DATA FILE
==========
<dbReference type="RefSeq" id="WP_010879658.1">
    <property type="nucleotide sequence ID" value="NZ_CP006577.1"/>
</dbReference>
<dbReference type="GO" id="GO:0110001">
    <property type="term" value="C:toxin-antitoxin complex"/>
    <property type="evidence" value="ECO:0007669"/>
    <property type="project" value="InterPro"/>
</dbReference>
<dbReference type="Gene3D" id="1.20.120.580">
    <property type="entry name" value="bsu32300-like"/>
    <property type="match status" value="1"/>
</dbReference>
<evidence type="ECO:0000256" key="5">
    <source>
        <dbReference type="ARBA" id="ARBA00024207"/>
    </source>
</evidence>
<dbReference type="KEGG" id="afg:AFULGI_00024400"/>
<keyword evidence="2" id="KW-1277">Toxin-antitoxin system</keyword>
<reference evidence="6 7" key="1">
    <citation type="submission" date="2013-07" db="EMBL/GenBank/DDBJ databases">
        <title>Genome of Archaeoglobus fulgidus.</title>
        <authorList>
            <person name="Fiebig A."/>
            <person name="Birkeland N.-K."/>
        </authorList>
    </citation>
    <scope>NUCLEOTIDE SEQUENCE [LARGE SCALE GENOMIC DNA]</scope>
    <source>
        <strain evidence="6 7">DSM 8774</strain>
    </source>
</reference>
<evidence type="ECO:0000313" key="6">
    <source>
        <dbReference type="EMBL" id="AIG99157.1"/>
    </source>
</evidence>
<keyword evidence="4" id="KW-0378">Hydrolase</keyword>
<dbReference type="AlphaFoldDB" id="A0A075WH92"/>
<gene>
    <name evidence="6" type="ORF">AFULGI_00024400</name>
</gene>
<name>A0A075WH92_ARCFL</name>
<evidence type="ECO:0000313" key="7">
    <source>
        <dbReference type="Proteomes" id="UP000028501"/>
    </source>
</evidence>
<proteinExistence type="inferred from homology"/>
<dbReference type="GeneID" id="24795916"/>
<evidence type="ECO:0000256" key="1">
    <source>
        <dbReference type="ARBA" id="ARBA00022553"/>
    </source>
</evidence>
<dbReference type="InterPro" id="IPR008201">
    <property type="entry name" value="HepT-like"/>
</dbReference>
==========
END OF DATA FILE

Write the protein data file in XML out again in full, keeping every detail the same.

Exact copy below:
<dbReference type="RefSeq" id="WP_010879658.1">
    <property type="nucleotide sequence ID" value="NZ_CP006577.1"/>
</dbReference>
<dbReference type="GO" id="GO:0110001">
    <property type="term" value="C:toxin-antitoxin complex"/>
    <property type="evidence" value="ECO:0007669"/>
    <property type="project" value="InterPro"/>
</dbReference>
<dbReference type="Gene3D" id="1.20.120.580">
    <property type="entry name" value="bsu32300-like"/>
    <property type="match status" value="1"/>
</dbReference>
<evidence type="ECO:0000256" key="5">
    <source>
        <dbReference type="ARBA" id="ARBA00024207"/>
    </source>
</evidence>
<dbReference type="KEGG" id="afg:AFULGI_00024400"/>
<keyword evidence="2" id="KW-1277">Toxin-antitoxin system</keyword>
<reference evidence="6 7" key="1">
    <citation type="submission" date="2013-07" db="EMBL/GenBank/DDBJ databases">
        <title>Genome of Archaeoglobus fulgidus.</title>
        <authorList>
            <person name="Fiebig A."/>
            <person name="Birkeland N.-K."/>
        </authorList>
    </citation>
    <scope>NUCLEOTIDE SEQUENCE [LARGE SCALE GENOMIC DNA]</scope>
    <source>
        <strain evidence="6 7">DSM 8774</strain>
    </source>
</reference>
<evidence type="ECO:0000313" key="6">
    <source>
        <dbReference type="EMBL" id="AIG99157.1"/>
    </source>
</evidence>
<keyword evidence="4" id="KW-0378">Hydrolase</keyword>
<dbReference type="AlphaFoldDB" id="A0A075WH92"/>
<gene>
    <name evidence="6" type="ORF">AFULGI_00024400</name>
</gene>
<name>A0A075WH92_ARCFL</name>
<evidence type="ECO:0000313" key="7">
    <source>
        <dbReference type="Proteomes" id="UP000028501"/>
    </source>
</evidence>
<proteinExistence type="inferred from homology"/>
<dbReference type="GeneID" id="24795916"/>
<evidence type="ECO:0000256" key="1">
    <source>
        <dbReference type="ARBA" id="ARBA00022553"/>
    </source>
</evidence>
<dbReference type="InterPro" id="IPR008201">
    <property type="entry name" value="HepT-like"/>
</dbReference>